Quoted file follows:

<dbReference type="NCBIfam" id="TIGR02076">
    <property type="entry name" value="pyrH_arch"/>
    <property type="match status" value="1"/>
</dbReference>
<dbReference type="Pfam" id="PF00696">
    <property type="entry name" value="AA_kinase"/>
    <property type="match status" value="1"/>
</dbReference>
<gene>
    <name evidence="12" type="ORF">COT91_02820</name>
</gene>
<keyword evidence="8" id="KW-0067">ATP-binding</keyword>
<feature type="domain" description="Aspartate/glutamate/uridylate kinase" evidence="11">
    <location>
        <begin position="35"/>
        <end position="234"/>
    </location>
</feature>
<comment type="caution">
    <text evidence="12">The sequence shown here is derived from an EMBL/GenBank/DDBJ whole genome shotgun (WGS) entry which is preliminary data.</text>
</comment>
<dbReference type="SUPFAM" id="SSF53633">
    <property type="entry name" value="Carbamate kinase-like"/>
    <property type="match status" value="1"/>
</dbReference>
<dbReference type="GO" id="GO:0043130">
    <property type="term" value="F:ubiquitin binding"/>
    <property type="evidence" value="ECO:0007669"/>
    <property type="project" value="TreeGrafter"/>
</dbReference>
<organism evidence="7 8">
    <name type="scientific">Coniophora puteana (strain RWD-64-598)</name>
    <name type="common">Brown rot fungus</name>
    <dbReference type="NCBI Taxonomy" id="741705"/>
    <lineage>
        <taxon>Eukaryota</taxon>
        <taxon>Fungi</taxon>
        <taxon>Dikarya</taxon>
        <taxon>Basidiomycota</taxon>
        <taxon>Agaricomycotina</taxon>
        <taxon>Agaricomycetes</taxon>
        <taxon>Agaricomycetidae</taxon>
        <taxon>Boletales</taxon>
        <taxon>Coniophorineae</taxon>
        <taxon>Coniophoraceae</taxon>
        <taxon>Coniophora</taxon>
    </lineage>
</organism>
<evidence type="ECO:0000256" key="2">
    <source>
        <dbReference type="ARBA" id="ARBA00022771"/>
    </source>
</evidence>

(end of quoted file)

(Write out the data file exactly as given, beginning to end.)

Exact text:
<dbReference type="NCBIfam" id="TIGR02076">
    <property type="entry name" value="pyrH_arch"/>
    <property type="match status" value="1"/>
</dbReference>
<dbReference type="Pfam" id="PF00696">
    <property type="entry name" value="AA_kinase"/>
    <property type="match status" value="1"/>
</dbReference>
<gene>
    <name evidence="12" type="ORF">COT91_02820</name>
</gene>
<keyword evidence="8" id="KW-0067">ATP-binding</keyword>
<feature type="domain" description="Aspartate/glutamate/uridylate kinase" evidence="11">
    <location>
        <begin position="35"/>
        <end position="234"/>
    </location>
</feature>
<comment type="caution">
    <text evidence="12">The sequence shown here is derived from an EMBL/GenBank/DDBJ whole genome shotgun (WGS) entry which is preliminary data.</text>
</comment>
<dbReference type="SUPFAM" id="SSF53633">
    <property type="entry name" value="Carbamate kinase-like"/>
    <property type="match status" value="1"/>
</dbReference>
<dbReference type="GO" id="GO:0043130">
    <property type="term" value="F:ubiquitin binding"/>
    <property type="evidence" value="ECO:0007669"/>
    <property type="project" value="TreeGrafter"/>
</dbReference>
<organism evidence="7 8">
    <name type="scientific">Coniophora puteana (strain RWD-64-598)</name>
    <name type="common">Brown rot fungus</name>
    <dbReference type="NCBI Taxonomy" id="741705"/>
    <lineage>
        <taxon>Eukaryota</taxon>
        <taxon>Fungi</taxon>
        <taxon>Dikarya</taxon>
        <taxon>Basidiomycota</taxon>
        <taxon>Agaricomycotina</taxon>
        <taxon>Agaricomycetes</taxon>
        <taxon>Agaricomycetidae</taxon>
        <taxon>Boletales</taxon>
        <taxon>Coniophorineae</taxon>
        <taxon>Coniophoraceae</taxon>
        <taxon>Coniophora</taxon>
    </lineage>
</organism>
<evidence type="ECO:0000256" key="2">
    <source>
        <dbReference type="ARBA" id="ARBA00022771"/>
    </source>
</evidence>